I have to say, however, that removing the embryo from the seed is not really the hard bit. The embryo sits inside the achene wrapped in another layer called the testa and Don Holeman, the author of the protocol I'm semi-following, on RHA has mentioned to me that the testa also inhibits germination and must also be removed. I find this very hard to do. You have to lay the embryo down so the suture line in the testa faces up and then you need to tear it open with a needle, or something similar (I was thinking a small surgical lance might be good), so the embryo can pop out. You need to make sure you don't damage the emerging radicle. It's this bit I mess up the most as the testa can sometimes be very tight. Soaking in water seems to help rehydrate the testa and losen it a little. I'm at the stage that I get about 1 in 30 or so to work. Don is very successful and achieves far better sucess. Small seeds are very difficult to work with, however, I am hoping the nut'cracker system with work well with seeds of all kinds.

I think it is important, when looking at methods such as this, that one doesn't let it become the primary method of germination. For one I could not imagine doing this to a large number of seeds. I sowed somethng like 1000 seeds this year and shudder at the thought of shelling 1000 rose seeds (I'm not good at repetitive tasks... I get bored easily... look... something shiney...). I also think that germination of seeds should be step number one in selecting worthy roses. If they can't germinate by themselves, maybe they weren't meant to. A little bit of natural selection thrown in to help weed out the duds is a good thing I think. It would be useful for seeds that are produced late in the season as this only takes a week or so to get results and would allow late seedlings to put on some size before winter sets in. Some seeds are extremely thick as well. The 'Altissimo' seeds are a good example. I did an 'Altissimo' x 'Flower Carpet - Amber' cross last season that I was hoping might help improve the fertility of wichurana based roses (because 'Altissimo' will set seeds if you just look sideways at it) and the seeds were huge with very thick achene walls and I think this is inhibiting the germination process as none at all have come up. In fact none of the 'Altissimo' seeds have come up.. not even the OP ones. 'Mutabilis' is another that comes to mind. It's seeds have proven to be difficult to germinate for me and I'm keen to see whether I can get some non-foetida yellow happening. Maybe I should just turn the cross around and make 'Altissimo' the pollen parent on the wichurana plant as the seeds are much smaller and germinate more reliably Dunno who knows... They sure don't set seed as easily as 'Altissimo' does though... it is a shame not to try and so far the indication with these embryos is that the embryos are perfectly viable. Another reason to so this is to avoid really long stratification times that large seeds, and some species seeds (like those in the canina section) require. Extracting the embryo circumvents all the built in inhibitors allowing seeds to be germinated immediately with no stratification.

So... that's my take on it. If nothing else it's a good academic process to follow to get a better idea of how rose seeds actually develop and grow. It's pretty interesting to watch it all happen here beside me at the computer.

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Re: A different way of germinating seeds without stratification...

Post by Admin on 12th October 2009, 23:28

This is the kind of thing I'm thinking of...

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Re: A different way of germinating seeds without stratification...

Post by Bemo on 13th October 2009, 02:43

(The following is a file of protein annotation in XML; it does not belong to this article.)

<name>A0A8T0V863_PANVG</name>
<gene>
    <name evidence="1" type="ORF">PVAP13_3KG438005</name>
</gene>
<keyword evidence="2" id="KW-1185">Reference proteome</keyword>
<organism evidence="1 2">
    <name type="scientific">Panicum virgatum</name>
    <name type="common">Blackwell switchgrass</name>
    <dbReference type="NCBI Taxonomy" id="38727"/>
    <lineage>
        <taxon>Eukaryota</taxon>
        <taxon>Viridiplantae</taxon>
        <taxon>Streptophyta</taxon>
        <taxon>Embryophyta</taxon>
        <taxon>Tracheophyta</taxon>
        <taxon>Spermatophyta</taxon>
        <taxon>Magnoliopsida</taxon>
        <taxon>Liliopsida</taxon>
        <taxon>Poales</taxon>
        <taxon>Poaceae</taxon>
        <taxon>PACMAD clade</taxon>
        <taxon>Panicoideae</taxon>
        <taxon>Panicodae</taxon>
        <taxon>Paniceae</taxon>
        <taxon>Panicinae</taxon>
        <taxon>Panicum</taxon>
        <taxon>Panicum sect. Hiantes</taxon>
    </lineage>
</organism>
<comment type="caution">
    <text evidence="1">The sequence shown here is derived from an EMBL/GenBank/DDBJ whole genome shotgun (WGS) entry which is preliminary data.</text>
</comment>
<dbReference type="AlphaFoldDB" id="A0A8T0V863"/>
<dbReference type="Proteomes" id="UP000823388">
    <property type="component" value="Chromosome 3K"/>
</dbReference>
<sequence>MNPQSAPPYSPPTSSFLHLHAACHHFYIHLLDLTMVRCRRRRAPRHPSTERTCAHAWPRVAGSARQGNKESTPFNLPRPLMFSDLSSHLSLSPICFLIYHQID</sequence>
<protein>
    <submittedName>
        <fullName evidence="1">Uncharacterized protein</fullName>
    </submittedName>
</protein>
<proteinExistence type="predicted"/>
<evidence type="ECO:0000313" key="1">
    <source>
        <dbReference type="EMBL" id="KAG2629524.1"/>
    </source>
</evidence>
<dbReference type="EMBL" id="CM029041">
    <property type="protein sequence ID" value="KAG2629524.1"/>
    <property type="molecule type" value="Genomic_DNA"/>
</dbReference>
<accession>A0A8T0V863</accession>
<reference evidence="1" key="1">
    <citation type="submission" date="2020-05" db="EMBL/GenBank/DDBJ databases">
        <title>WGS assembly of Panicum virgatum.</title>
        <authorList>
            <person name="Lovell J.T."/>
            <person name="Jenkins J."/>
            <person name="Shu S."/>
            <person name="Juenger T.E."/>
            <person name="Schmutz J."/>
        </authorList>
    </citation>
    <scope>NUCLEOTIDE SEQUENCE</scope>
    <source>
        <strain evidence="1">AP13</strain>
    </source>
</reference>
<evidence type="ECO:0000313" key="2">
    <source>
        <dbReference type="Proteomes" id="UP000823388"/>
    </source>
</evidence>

...if I had a hammer.. Innocent ..

when the first OP hips are ripe, I will tinker around with Voodoo

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Re: A different way of germinating seeds without stratification...

Post by Dave on 13th October 2009, 06:14

Watching with great interest Simon. Thanks for the details. What about some sort of magnification (I would need it!!)

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Re: A different way of germinating seeds without stratification...

Post by Bemo on 15th October 2009, 03:44

have tested 1st time the extraction of the germs. Testobjects came from a just ripe fruit of 'Bonica'. As the hull was not very hard, extraction time was only about 1 min/nut, using nailtongs to nip:

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the upper one of the germs was very small, nearly without testa, the lower
looks a little demaged silent

next weekend I will excercise the w Very Happy hole number after organizing petri dishes and eyeglasses cyclops
but I have the feeling that it will not become my favourite method

peeling regards
Bernhard


Last edited by Bemo on 15th October 2009, 03:46; edited 1 time in total (Reason for editing : ein Loch , whole without w)

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Re: A different way of germinating seeds without stratification...

Post by Dave on 15th October 2009, 06:46

Good work, Bernhard! Let us know how you go.
Dave

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Re: A different way of germinating seeds without stratification...

Post by Admin on 15th October 2009, 21:45

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One week after excision I have transfered the embryo into a pot of peat and perlite. Its root was now about 6-7mm long and the cotyledons had separated and become almost fully green. The emerging true leaves can be seen. Not sure where or how to progress from here, in terms of hardening off, so at the moment I have a small cover over it to keep it humid and it's still inside on a sheltered window sill. The other embryo rotted off. Hoping this one will continue to grow. Don Holeman suggests using peroxide to dip embryos and other materials in to help reduce the level of rose pathogens that may cause the destruction of embryos. I only did 2 embryos this test and lost one due to infection. Don uses peroxide to reduce the level of cross infection and I think I too will pay more attention to this in the future. Peroxide also creates a more oxygen rich environment which encourages germination.